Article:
I am amazed to this day how many people fall for email hoaxes. If it isn’t “the government to charge postage for email,” it is “my dog died from Swiffer Wet Jet.”
Thank God for Snopes, the internet site built on debunking urban myths and legends.
This was prompted by an email I got from my aunt via my father who told of the dangers of Swiffer Wet Jet to animals. According to the email, a woman’s neighbor’s dog died of kidney and liver failure from ingesting the fluid from a cleaning product. A quick parusal of both Snopes and Google determined that this was false.
According to the ASPCA, nothing in the fluid could possibly cause any of the problems described in the email. Snopes went on further to thoroughly trounce the rumor even mentions a strkingly similar email hoax aimed at clothing freshener Febreeze.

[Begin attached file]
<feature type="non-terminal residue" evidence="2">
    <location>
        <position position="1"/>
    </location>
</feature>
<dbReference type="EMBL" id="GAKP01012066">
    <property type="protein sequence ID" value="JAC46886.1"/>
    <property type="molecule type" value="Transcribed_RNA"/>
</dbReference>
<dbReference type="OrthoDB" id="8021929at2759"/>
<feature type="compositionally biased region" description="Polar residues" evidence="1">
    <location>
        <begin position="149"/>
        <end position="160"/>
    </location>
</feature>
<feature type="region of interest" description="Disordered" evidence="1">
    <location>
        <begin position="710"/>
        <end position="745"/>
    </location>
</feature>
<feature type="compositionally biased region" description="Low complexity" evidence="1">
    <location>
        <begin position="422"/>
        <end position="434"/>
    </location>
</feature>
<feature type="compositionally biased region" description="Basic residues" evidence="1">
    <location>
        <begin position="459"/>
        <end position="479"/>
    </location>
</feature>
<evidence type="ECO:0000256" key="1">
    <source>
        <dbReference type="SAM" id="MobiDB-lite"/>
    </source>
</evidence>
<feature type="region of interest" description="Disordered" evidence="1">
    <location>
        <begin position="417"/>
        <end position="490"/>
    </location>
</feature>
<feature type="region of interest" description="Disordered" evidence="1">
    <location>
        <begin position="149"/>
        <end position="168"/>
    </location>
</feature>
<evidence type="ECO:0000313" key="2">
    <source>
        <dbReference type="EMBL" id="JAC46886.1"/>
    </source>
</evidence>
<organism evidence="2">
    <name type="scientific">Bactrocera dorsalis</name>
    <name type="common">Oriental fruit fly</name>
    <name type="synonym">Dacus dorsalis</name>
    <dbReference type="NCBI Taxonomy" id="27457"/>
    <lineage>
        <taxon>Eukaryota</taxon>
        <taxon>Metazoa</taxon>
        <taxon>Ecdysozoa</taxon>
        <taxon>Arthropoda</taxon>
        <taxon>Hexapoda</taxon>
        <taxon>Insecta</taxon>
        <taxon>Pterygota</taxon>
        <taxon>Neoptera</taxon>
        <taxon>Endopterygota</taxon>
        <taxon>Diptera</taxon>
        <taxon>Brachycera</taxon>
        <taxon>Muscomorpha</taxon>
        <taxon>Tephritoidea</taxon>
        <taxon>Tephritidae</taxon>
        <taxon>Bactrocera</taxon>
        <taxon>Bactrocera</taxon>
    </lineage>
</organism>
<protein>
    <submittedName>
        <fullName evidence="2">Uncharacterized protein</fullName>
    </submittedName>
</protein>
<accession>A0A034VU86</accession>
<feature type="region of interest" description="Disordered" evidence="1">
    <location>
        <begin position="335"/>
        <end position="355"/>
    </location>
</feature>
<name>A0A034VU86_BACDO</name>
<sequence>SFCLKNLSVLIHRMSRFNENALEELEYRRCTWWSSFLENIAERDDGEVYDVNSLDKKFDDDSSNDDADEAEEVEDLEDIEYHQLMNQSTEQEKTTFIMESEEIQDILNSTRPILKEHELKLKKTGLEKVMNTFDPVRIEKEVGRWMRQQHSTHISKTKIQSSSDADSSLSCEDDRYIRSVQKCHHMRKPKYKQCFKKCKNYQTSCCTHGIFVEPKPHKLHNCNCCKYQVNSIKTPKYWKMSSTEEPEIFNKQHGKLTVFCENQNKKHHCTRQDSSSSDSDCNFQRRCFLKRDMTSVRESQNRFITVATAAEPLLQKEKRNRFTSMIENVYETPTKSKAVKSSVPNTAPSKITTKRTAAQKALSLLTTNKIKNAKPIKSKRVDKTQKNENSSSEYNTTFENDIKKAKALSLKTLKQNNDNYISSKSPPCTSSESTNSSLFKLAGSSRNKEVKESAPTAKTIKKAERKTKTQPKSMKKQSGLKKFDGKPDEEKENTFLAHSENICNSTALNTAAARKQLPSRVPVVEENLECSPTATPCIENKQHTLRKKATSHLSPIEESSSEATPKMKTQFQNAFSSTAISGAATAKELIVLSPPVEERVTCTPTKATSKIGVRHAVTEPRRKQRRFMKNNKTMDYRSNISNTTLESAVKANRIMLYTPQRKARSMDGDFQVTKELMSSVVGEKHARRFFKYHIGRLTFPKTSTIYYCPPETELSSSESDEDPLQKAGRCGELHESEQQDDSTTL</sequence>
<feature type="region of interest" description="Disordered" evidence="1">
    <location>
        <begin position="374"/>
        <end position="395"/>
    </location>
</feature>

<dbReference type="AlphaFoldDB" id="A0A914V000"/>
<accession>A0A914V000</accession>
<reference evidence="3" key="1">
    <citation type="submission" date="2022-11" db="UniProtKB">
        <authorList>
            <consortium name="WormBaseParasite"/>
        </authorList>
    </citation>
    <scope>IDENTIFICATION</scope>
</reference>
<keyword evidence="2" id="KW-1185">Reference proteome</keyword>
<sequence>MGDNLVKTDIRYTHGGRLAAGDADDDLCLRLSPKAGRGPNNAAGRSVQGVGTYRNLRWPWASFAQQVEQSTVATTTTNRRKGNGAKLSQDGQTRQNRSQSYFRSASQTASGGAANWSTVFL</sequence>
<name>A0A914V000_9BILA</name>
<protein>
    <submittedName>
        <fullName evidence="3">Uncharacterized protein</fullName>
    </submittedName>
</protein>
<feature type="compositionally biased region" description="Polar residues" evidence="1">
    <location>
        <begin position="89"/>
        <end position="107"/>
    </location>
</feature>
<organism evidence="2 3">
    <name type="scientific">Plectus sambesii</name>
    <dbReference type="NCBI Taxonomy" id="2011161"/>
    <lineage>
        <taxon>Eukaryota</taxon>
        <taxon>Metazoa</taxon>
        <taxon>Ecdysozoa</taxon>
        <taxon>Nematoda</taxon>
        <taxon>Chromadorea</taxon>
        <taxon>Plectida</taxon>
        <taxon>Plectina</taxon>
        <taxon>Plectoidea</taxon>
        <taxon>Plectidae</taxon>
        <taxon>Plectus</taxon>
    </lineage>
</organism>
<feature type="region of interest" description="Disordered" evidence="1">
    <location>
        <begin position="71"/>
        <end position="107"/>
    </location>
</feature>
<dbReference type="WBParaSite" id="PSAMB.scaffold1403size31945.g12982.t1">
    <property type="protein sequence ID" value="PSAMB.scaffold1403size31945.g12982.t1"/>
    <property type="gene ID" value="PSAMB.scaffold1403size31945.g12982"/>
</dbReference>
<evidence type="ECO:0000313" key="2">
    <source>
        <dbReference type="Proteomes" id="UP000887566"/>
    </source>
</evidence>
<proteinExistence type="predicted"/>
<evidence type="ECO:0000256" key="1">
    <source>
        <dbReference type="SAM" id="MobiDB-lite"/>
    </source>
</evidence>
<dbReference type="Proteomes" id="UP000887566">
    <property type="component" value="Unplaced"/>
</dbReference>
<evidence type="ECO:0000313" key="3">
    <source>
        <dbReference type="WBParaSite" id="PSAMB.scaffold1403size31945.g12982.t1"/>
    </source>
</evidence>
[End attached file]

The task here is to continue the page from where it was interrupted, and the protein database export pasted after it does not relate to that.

Both products were made by parent company, Proctor & Gamble and there is reason to believe a disgruntled worker may be involved in both. Surprise, surprise.
So, the moral of this story is not to believe everything you read, particularly in email and, when in doubt, go look it up on the internet. I mean, that is why Al Gore invented it in the first place!